“Peter had a breakdown,” Morris, 81, tells WHO. “He was having counselling and treatment for depression. Peter had just come to the thought that he was useless and he was in a bad place.”
     
  9. SouthAussie

    SouthAussie Well-Known Member

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    At the 5th national rural health conference, it was discovered that many GPs were unaware of the protection they had for breaking doctor/patient confidentiality to have firearms removed in appropriate circumstances.

    It will take the inquest to bring out the complete story.

    Many GPs were also unaware of the legislation covering them if they needed to break confidentially for removal of a firearm.
    https://ruralhealth.org.au/PAPERS/5_firerm.pdf
     
  10. georgy girl

    georgy girl Member

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  11. Hag

    Hag Well-Known Member

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    Aren’t there two sons, Tom, living on the farm, although elsewhere that night? Neil who is ill and lives further afield........
     
  12. Wyle_E_Coyote

    Wyle_E_Coyote Northern Virginia

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  13. inkpink

    inkpink Well-Known Member

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  14. Wyle_E_Coyote

    Wyle_E_Coyote Northern Virginia

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    Bump

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  15. Estelle

    Estelle Well-Known Member

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    That's what has confused me. What was the name of the son who suicided 15 years ago?
     
  16. symbah

    symbah Well-Known Member

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  17. Hag

    Hag Well-Known Member

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    I believe it was Shawn ? ......
     
  18. SouthAussie

    SouthAussie Well-Known Member

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    My apologies. Thanks. I hadn't tuned in to that fact.

    Mr and Mrs Miles are survived by two sons — Tom, 27, who also lived at the Osmington property, and Neil, who lives in Perth.
    https://www.perthnow.com.au/news/so...beautiful-wa-family-gunned-down-ng-b88834383z
     
  19. Hag

    Hag Well-Known Member

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  20. Estelle

    Estelle Well-Known Member

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    This is what I found to be very strange:

    "Answers to Australia’s worst mass shooting since Port Arthur are most likely contained in a two-minute triple zero phone call made by a man from the property where the murder-suicide took place.

    “We know where the call was made from, we know whose phone it was made from," said WA Police Commissioner Chris Dawson, outside the Margaret River police station on Saturday morning."

    https://www.smh.com.au/national/wes...4zexk.html?utm_medium=rss&utm_source=rss_feed

    Police are saying here that they know where the call was made from.

    So can we assume that the call was made from the family farm?

    Police are saying that they know who owned the phone.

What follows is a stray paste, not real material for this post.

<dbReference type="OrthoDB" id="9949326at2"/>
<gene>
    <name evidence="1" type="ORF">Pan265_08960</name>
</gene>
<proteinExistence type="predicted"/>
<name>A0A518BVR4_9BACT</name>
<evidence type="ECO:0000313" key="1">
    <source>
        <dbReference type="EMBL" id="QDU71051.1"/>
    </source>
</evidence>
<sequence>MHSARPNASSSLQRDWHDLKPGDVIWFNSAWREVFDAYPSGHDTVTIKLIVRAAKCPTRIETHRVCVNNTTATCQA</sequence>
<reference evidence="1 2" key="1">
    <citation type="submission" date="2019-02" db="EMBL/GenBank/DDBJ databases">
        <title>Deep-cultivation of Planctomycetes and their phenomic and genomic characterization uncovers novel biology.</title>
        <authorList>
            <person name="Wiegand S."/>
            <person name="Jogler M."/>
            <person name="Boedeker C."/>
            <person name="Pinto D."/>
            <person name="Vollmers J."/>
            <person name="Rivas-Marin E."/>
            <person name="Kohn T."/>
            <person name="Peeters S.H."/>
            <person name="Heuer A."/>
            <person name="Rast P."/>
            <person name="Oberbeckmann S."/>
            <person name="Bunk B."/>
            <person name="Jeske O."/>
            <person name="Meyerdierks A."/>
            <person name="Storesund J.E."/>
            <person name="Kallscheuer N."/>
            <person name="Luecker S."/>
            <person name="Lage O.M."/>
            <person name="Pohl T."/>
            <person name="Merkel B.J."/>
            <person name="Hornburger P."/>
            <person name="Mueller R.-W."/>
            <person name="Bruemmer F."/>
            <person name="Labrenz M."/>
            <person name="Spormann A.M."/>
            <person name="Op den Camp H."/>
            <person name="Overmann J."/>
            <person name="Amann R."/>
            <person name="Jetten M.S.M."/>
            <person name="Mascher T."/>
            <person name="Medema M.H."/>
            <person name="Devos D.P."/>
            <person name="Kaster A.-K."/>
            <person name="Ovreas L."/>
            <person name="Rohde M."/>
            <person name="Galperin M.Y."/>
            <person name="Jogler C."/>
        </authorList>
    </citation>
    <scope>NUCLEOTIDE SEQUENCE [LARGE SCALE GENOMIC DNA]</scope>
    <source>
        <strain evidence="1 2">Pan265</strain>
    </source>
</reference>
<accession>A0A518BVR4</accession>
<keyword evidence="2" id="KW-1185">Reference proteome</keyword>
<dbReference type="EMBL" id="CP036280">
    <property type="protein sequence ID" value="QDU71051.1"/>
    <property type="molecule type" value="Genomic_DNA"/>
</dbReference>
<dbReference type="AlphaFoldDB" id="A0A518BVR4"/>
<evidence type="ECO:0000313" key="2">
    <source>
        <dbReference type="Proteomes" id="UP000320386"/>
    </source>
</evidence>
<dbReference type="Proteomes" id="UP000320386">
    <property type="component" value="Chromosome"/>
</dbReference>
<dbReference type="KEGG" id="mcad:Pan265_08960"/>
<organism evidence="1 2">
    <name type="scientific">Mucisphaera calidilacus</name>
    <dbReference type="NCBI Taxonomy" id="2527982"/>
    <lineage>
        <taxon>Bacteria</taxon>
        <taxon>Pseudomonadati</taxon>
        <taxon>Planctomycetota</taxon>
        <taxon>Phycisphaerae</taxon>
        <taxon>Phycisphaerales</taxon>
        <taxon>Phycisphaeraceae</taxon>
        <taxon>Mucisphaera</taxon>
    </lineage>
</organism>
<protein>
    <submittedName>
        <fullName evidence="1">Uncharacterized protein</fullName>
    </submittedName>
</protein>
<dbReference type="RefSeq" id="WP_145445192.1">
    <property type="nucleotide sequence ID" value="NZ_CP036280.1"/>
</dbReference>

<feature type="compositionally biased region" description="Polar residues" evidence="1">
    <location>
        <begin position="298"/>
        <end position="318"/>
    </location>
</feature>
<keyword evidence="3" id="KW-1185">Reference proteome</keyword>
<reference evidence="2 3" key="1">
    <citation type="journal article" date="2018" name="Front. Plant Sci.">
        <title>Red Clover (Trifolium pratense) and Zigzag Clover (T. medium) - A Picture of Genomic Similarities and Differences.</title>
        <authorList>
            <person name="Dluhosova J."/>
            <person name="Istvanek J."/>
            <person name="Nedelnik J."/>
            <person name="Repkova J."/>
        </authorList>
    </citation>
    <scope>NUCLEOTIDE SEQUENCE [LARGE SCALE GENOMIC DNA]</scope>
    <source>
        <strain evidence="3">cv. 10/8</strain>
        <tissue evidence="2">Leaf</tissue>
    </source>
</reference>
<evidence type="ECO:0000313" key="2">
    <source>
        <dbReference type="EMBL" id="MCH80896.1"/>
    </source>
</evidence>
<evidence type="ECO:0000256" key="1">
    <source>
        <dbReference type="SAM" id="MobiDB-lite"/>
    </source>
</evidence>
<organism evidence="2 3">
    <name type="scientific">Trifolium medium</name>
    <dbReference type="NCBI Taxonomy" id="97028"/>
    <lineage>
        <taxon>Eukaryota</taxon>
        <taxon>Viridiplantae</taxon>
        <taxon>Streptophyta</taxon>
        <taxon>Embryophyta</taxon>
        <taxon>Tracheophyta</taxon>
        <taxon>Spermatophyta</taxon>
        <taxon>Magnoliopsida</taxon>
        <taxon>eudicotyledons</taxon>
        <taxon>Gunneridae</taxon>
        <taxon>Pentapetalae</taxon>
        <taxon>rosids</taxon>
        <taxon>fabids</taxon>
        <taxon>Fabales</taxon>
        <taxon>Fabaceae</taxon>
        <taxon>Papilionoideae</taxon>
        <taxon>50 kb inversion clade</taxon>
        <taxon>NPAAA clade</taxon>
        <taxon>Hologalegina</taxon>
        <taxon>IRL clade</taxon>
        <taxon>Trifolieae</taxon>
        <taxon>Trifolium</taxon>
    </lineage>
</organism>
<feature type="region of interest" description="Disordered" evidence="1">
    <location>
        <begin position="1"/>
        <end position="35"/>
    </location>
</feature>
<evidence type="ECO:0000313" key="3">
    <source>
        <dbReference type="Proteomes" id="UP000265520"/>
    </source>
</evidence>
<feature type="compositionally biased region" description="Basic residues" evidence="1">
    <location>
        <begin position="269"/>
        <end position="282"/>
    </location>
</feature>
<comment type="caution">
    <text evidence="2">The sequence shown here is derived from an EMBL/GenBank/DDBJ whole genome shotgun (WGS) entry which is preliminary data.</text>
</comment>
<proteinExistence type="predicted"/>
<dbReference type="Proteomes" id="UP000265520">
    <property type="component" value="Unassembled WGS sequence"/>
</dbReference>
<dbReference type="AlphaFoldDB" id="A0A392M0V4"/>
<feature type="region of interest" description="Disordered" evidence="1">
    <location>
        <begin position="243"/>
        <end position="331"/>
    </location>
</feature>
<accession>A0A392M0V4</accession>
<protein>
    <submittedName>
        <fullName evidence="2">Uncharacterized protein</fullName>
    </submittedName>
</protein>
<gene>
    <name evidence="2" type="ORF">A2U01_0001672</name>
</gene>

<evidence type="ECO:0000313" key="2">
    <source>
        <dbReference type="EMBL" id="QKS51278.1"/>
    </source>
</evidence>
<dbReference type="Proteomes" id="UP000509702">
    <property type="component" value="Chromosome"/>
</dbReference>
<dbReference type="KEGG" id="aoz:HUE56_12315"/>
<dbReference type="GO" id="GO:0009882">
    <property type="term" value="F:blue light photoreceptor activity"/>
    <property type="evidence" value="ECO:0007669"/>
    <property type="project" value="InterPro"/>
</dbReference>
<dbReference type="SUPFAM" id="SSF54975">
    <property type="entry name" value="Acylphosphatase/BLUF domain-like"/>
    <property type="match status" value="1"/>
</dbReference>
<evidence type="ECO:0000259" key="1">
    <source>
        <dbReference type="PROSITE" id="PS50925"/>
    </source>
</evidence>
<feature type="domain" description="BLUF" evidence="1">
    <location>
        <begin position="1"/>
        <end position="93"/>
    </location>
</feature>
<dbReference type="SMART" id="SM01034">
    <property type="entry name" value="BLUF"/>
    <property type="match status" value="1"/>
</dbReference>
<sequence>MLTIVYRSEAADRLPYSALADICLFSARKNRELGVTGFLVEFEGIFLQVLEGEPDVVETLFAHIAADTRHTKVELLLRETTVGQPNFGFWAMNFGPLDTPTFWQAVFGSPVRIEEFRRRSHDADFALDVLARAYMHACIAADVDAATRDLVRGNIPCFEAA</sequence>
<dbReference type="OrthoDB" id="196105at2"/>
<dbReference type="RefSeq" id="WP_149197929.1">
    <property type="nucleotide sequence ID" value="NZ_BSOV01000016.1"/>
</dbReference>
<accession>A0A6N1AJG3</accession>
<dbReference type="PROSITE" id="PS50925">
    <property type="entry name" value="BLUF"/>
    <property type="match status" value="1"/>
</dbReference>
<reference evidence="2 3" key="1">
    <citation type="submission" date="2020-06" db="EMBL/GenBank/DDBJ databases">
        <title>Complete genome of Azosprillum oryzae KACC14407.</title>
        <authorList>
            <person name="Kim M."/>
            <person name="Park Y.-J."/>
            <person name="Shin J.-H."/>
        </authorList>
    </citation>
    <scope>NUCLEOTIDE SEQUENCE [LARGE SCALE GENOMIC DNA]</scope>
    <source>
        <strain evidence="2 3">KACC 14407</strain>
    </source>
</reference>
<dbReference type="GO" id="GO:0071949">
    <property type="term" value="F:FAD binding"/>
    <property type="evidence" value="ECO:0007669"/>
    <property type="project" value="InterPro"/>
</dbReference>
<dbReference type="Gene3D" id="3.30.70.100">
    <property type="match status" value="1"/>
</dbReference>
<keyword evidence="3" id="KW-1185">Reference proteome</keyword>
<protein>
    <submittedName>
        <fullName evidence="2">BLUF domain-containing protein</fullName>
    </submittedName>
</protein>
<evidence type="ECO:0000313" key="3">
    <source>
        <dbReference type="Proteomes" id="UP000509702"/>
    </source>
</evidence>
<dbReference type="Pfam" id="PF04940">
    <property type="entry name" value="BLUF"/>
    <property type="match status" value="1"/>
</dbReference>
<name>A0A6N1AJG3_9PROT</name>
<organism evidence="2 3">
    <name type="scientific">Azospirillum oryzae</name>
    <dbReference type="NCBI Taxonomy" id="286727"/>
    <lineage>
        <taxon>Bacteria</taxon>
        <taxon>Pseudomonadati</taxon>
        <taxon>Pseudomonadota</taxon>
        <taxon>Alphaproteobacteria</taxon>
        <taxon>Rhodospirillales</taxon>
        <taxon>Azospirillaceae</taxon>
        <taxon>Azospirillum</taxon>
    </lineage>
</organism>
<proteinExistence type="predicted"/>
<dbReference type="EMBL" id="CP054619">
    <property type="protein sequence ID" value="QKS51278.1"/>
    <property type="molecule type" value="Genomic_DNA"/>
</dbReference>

So can we assume that it was made from a phone at the farm - a landline or mobile belonging to Peter Miles? It was probably the farm landline phone as Peter's mobile (if he had one) would have required an access code if he did not make the call himself which police must doubt.

    So who made the call? A male not a female made the call.

    Police are saying that the two-minute triple zero phone call was made by a man from the property. Most media articles say that it was made by a man "connected to the property"..

    So which men do we know so far who are "connected to the property"?

    1. Peter Miles, the owner

    2. Tom Miles, the son of the owner who lived in a caravan on the property.

    So where was Tom that night?

    Why don't we know more about Tom?

    Was Tom at a friend's place that night and arrived home before 5am, noticed the bodies and made the 000 call at 5.15am?

    So the police know when the call was made.

    If so, why is it a mystery? Surely the police could tell the difference between the ages of the voices of father and son? Tom was 27 years old and his father was 61 years old?

    Who identified the bodies? Was it Tom?

    Is Tom the one who is arranging the funerals for his parents?

    Did the killer take advantage and strike that night because he knew that Tom was not/would not be there on the property at 4am? (The night before was a Thursday night but the deaths occurred on the Friday morning about 4am.)

    Did Tom regularly go out with the boys or his girlfriend (if he had one) on a Thursday night and come home late?

    Where is Tom Miles now?

    So if the police really wanted to identify who made that 000 call, wouldn't it be a simple matter of playing the call to persons who knew the father and/or son so they could verify who made that call? Surely that could have been done in the first 24 hours. In most criminal cases, police are sure of who made the 000 call.

    Also Mr Miles also had been lining up farm maintenance work with a neighbour in Osmington, and was scheduled to meet up with him on Saturday morning at 10am.

    https://www.smh.com.au/national/wes...4zexk.html?utm_medium=rss&utm_source=rss_feed

    This is the first ie that I have read that the grandfather had actually lined up an appointment at 10am on the Saturday concerning work.

    “I actually spoke to him the night before the incident,” said Richard Dosser, who lives about two kilometres down the road.

    “I wanted someone nearby to check my property twice a week, or so. He was going to meet with me at 10 o’clock [on Saturday].”

    https://www.smh.com.au/national/wes...4zexk.html?utm_medium=rss&utm_source=rss_feed

    So as Peter Miles had lined up an appointment on the Thursday night for the Saturday at 10am, it does not appear that at the time of that call, Peter Miles had any intention of not being alive on the Saturday.

    So what happened between the time of that call on the Thursday night in Peter Miles' life and 4am the next morning?

    Were there any other calls?

    Was there an argument with someone?

    All this apparently remains a mystery until the Coronial inquest has taken place.